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Saturday, May 25, 2013

Animated music videos for Yiddish theater songs?

I found these tiny books of cabarat songs from Warsaw: the author, Itzik Zhelonek, said they were famous and popular and the latest thing. I was surprised and then saddened that most of them had disappeared from the world almost entirely and decided to find their melodies and bring them back.

A stupid, time-consuming, expensive project but it's engaged me wholly for more than a year now. After I got my friend Randy to come up from Florida and sing some of the songs with me, I made a digital-only cd called In Odess: Yiddish Songs from Warsaw (see below) with him and with the help of Aviva Enoch and Roger Lynn Spears and Ken Bloom we put out 18 of the songs. I'm also selling sheet music for these songs.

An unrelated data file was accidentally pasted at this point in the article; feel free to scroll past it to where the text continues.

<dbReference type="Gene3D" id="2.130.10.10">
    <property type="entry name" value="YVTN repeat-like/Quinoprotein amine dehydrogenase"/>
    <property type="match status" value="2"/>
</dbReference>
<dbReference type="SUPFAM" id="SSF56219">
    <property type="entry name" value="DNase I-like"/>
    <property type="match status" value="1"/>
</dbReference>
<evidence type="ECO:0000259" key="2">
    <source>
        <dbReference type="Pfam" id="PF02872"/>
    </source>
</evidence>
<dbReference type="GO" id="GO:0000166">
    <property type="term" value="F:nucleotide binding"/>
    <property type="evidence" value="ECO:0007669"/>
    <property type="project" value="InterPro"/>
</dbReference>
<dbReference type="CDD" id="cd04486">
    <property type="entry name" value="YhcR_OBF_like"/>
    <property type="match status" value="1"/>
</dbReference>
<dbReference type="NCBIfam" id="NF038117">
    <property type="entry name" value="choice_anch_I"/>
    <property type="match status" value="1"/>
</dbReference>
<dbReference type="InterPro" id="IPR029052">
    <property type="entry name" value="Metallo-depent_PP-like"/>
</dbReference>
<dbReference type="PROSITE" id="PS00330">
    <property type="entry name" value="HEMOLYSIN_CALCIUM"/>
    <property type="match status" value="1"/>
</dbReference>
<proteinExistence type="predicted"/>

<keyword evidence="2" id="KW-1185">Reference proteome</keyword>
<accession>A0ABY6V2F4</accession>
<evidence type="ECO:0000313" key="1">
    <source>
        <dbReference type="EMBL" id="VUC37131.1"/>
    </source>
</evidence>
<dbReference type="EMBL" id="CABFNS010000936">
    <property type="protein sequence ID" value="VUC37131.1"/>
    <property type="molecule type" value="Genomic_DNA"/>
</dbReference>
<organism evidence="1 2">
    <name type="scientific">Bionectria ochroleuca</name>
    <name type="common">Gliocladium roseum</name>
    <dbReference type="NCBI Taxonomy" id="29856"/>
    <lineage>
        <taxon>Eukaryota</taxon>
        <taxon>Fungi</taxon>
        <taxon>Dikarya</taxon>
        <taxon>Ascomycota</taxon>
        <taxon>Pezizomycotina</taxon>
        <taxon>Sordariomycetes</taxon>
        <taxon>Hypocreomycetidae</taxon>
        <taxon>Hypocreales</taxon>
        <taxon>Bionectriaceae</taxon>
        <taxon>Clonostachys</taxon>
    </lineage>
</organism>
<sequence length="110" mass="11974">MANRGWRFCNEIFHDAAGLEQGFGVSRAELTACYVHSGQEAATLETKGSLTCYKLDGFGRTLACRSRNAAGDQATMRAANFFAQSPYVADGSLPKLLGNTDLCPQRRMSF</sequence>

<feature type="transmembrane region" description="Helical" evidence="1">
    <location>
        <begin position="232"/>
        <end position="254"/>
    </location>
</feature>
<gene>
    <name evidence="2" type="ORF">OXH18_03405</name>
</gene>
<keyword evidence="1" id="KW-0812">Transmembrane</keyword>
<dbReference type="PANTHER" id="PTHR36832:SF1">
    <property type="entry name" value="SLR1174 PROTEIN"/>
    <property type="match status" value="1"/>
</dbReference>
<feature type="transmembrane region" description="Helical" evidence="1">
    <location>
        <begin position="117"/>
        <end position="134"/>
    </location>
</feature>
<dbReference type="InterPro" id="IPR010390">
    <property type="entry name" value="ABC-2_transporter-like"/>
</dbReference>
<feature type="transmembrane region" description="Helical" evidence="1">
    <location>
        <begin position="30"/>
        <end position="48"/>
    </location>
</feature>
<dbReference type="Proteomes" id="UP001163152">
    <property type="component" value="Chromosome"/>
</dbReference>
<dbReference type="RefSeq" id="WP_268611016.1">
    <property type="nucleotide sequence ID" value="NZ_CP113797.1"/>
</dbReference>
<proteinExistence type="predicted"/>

Then I thought I would like to do some animated music videos, but I didn't know how, so I took a couple lessons ... this is the first. (I did some cartoon music videos for the cd Mrs. Maccabee's Kitchen: new Hanukah songs in 2012, but I used the Youtube's GoAnimate rather than starting from scratch.)

There's hardly any point singing in Yiddish if you don't provide captions. The Cabaret Warsaw project proved that if you let people see the translation of your song line by line, they'll laugh at the jokes.

Here's the whole "In Odess" cd. You can buy it for the cost of a taco lunch at the food truck.

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Wednesday, May 15, 2013

A rant: Content creators vs. parasites. Skimmers, aggregators, "curators," affiliate marketers and - real middlemen. Value added?